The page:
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Member Since 11 Jun 2012
Offline Last Active Sep 26 2013 08:45 PM

#1688828 yes, your guardian is one of the strongest offensive professions

Posted Soryuju on 07 August 2012 - 03:31 AM

So, should we maybe clear up the issue of semantics that's become apparent in the past few pages?

At this point in the discussion, most of us who are discussing offensive Guardians are referring to balanced offensive builds, not glass cannons.  A glass cannon Guardian spec may be possible to make, and may be able to accomplish its job successfully, but I don't think that the majority of the people arguing in favor of the offensive Guardian are expecting to see the glass cannon build become meta.  It's certainly capable of doing good damage, and it does have durability beyond what a normal glass cannon might, but I still think Warriors and Thieves will be the preference for burst damage.

The offensive Guardian that most of us are concerned with at this point has 18k+ HP, high toughness, strong control options, and good condition removal, while still being able to launch ZD's that hit for 4-6k.  It serves a very similar role in games to the defensive Guardian,   but provides different advantages and should (most likely) be used in different team compositions to reflect this.  Let me break down some of the advantages I see to each:

As stated in my previous post, I'd rather have an offensive Guardian to attack a point defended by a solo player (or defend one attacked by a solo player, for that matter), since the offensive Guardian will be able to dispatch said player more quickly and easily than the defensive counterpart, which means that my team can claim the point and reap the benefits far more quickly than they could with the defensive Guardian.  The offensive Guardian also has better means of responding to ranged harassers while trying to take a point, since it still possesses a variety of blocks, blinds, and other defensive skills, but unlike its defensive cousin, it has high enough damage output to pose a threat to the harasser (most likely with Scepter attacks, though Spirit Weapons can assist here too) and possibly force them to retreat, all while staying on-point.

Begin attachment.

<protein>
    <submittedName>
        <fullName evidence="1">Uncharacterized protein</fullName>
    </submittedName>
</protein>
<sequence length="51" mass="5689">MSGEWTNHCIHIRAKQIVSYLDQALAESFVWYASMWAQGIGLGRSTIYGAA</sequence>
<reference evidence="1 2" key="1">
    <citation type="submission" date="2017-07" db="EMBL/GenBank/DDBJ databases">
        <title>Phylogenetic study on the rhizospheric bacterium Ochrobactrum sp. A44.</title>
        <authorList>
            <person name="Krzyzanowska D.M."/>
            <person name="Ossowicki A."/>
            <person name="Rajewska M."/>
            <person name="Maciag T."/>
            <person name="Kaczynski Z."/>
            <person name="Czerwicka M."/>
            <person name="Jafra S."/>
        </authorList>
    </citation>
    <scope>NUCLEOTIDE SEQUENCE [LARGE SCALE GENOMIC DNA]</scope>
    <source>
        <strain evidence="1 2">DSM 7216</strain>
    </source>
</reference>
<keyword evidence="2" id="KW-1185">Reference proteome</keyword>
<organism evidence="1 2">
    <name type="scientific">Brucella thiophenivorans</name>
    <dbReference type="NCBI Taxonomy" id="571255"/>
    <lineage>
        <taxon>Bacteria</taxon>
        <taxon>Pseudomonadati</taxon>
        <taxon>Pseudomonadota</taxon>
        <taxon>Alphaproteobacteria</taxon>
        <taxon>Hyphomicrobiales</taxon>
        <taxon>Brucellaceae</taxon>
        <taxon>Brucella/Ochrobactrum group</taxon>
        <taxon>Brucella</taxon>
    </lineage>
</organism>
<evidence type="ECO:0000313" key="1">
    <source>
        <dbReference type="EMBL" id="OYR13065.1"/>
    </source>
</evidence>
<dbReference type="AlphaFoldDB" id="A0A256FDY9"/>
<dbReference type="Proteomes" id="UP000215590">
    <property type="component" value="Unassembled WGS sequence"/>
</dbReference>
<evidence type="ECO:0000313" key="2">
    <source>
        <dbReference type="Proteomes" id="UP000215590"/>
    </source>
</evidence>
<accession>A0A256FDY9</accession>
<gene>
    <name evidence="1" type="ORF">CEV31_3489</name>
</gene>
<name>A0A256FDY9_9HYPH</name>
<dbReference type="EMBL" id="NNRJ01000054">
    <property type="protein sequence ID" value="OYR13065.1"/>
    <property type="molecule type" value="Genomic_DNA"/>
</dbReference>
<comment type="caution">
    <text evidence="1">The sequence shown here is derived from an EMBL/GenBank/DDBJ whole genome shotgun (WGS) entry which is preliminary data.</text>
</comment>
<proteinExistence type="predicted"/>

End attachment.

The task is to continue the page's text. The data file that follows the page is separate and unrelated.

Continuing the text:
On the other hand, I'd probably prefer to handle a 2v1 on a point with a defensive Guardian, since it's built strictly for survival, and can probably stall the attackers until help arrives.  Again, that's not to say that I don't think a well-played offensive Guardian is capable of winning a 2v1, but there is more risk in engaging multiple attackers with the offensive build than with a defensive build centered on survival and control, and the fewer unnecessary risks you have to take in a match, the better it is for your team's success.  If you do manage to kill both opponents with an offensive build, you win double, but in the time it takes you to do so, the defensive Guardian may have already received the reinforcements necessary for a cleaner set of kills.